__________________________BUILDING TWO AT A TIME______
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Okay, there was a time, and not so very long ago, where I thought anybody who attempted to build more than one model at a time was a lunatic. Just goes to show you how fast things can change here in the ever evolving world of figure modeling madness, as I have decided to construct two, two, two models at once!! Mainly because I am in a hurry to get all my Batman movie figures built so that I can include them in a huge diorama on top of my entertainment unit in my ultra deluxe basement (here).
So for this exercise I am building the Revell 1/6 scale Batman Forever and the Horizon 1/6 scale Catwoman from Batman Returns. This should be easy given the similar coloration of both figures. With minor adjustments along the way, I should be able to do this. Now let’s get going!

STEP ONE: Like always, thoroughly wash all the pieces of the kit and let dry. Next I get to heating and trimming. Once both kits are trimmed, I assemble major parts, BUT NOT ALL THE PARTS. If you put the whole thing together and commit to the unforgiving Super Glue, you may have a tough time painting some areas later. Oh, yeah, and while I’m at this stage, I go ahead and put some weight in the lower legs. In my case I am using aquarium rocks. You know the little colored rocks you put in a fish tank? They work real good, and they just happen to be all I have available at the time. I’ve used BB’s before, too. So far I have never used Plaster of Paris, which I am told is the stuff you’re supposed to use, but hey, we’re artists, right?

STEP TWO: Next, it’s prime time! Get your handy (enamel) primer and have at the kits. One coat will bring out the details in the kits and also give us a good idea where we are going to have to seal up some seams with putty. After I prime, I use some Testor’s Contour Putty to seal up the obvious gaffs or mismatched seams in the kit. Once these dry I sand them down smooth and then cover those areas with another coat of primer.

STEP THREE: Now that the kits are primed, puttied and sanded. I’m going to mask off the face and eye portions of both kits. I use Susan Schewee Blue Masking Fluid, which is a basic rubber latex. This will enable me to spray over the kits in black without painting in the face areas that I will paint later.

STEP FOUR: Say it loud, I’m black and I’m proud!! Using two different tones of Krylon Black, Semi-flat for Batman, and Hi-Gloss for Catwoman, I apply the base coats of black to both kits. Be very careful with the spray paint, you don’t want drips or uneven coverage. I take my time and spray several light coats, changing direction of the spray every once in awhile to assure even coverage. I won’t know for sure until they dry a bit and I can bring them inside under some inspection lights to make sure both base coats are groovy. If I notice any inconsistencies, I’ll take them back out the garage for another lil’ dusting.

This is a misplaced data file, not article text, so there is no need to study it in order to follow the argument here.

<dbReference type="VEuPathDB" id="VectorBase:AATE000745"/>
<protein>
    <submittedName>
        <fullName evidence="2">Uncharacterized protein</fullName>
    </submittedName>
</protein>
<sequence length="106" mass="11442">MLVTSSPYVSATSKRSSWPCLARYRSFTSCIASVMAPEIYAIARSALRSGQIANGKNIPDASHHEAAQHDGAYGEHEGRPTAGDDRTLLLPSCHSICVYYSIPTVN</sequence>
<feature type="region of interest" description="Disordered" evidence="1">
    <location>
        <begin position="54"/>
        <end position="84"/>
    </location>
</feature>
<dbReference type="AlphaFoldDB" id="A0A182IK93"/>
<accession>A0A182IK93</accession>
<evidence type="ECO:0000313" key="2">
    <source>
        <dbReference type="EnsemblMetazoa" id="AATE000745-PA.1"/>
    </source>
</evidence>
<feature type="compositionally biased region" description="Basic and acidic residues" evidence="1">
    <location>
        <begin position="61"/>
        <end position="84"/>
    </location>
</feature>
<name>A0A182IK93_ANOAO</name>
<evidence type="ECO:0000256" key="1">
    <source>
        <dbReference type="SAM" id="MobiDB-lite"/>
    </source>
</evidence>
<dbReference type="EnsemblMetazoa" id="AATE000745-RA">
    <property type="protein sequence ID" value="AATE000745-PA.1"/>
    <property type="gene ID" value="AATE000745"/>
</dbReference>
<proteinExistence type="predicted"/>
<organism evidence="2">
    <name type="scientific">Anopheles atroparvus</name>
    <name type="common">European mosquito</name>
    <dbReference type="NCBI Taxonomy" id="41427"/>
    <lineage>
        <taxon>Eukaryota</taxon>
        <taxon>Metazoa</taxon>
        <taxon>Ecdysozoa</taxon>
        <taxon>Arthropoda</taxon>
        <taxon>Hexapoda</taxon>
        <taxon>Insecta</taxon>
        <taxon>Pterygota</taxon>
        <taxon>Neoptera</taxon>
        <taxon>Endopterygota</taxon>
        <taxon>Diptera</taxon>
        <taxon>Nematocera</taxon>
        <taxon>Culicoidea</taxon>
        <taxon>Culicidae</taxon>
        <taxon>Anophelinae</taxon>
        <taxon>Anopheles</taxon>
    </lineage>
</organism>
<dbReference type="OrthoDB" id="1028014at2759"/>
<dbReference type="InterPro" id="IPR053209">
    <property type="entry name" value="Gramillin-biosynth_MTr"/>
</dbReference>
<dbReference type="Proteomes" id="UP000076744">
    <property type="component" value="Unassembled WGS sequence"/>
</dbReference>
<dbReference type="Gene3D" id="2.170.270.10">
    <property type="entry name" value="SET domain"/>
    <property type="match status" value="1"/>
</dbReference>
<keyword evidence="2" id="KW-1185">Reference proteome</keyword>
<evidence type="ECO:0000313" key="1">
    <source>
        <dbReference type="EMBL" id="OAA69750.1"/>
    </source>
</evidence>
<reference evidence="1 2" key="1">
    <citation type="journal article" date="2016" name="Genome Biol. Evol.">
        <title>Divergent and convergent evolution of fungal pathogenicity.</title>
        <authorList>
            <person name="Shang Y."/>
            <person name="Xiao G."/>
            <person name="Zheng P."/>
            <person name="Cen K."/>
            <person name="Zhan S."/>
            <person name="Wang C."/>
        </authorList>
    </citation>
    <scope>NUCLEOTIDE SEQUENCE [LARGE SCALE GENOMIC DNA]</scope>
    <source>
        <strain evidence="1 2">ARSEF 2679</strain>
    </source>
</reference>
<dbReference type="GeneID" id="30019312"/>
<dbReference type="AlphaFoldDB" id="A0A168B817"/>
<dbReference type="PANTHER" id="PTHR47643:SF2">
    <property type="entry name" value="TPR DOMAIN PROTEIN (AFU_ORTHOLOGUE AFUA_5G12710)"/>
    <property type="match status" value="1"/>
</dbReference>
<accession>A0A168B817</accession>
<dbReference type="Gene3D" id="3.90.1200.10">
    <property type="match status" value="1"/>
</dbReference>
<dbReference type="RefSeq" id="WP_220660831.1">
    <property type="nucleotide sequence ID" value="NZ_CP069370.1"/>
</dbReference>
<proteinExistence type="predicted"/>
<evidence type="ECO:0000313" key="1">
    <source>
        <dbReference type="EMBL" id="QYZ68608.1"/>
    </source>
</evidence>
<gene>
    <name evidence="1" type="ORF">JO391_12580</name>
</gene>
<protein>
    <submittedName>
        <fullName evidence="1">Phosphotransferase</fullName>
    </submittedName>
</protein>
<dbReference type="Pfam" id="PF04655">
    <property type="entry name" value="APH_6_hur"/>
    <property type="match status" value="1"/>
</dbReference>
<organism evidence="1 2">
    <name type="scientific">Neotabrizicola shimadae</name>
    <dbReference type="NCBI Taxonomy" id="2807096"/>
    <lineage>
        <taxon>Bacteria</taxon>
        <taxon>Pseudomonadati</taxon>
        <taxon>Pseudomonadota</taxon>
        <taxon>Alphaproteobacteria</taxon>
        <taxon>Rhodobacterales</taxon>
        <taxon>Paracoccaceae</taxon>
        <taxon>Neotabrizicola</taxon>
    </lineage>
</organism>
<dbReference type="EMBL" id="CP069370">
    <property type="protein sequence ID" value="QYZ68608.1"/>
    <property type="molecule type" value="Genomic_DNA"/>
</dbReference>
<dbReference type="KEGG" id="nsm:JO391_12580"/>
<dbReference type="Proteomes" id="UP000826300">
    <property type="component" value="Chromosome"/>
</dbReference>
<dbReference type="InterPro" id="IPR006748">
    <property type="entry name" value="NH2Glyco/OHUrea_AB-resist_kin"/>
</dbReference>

STEP FIVE: Okay, now I take off the masking, clean up any rough lines with detail brush and Le Plume Gel Pen, and we’re ready to start detailing out the faces and the costumes!

STEP SIX: Alrighty, then paleface! Time to flesh things out a bit (what a crappy pun!), and fill in the face portions of both models. Then I fill in the eye sockets using my favorite eye color Testor’s Gray Primer. Believe it or not it has a very natural oyster white tone that I think works great for eyeballs. At this point the two models are like two paths that diverge in the wood, in other words I have to begin the individual detailing of the two kits, and that makes the job more like building one kit at a time. As you can see, I have already begun painting in the stitches on Catwoman’s costume. But at least we got this far together!?!

STEP SEVEN: These stitches are a pain, I’m not gonna’ lie to you. Patience and a damn thin brush are the keys here. But when I get a little sloppy, its easy for me to go back with a black gel pen and clean up the lines. This technique works really well as long as the figure your building is shiny and black. And for Batman, I dry brush Tamiya Silver over the entire body suit to give it a more metallic look. (I got enough black Batmen!)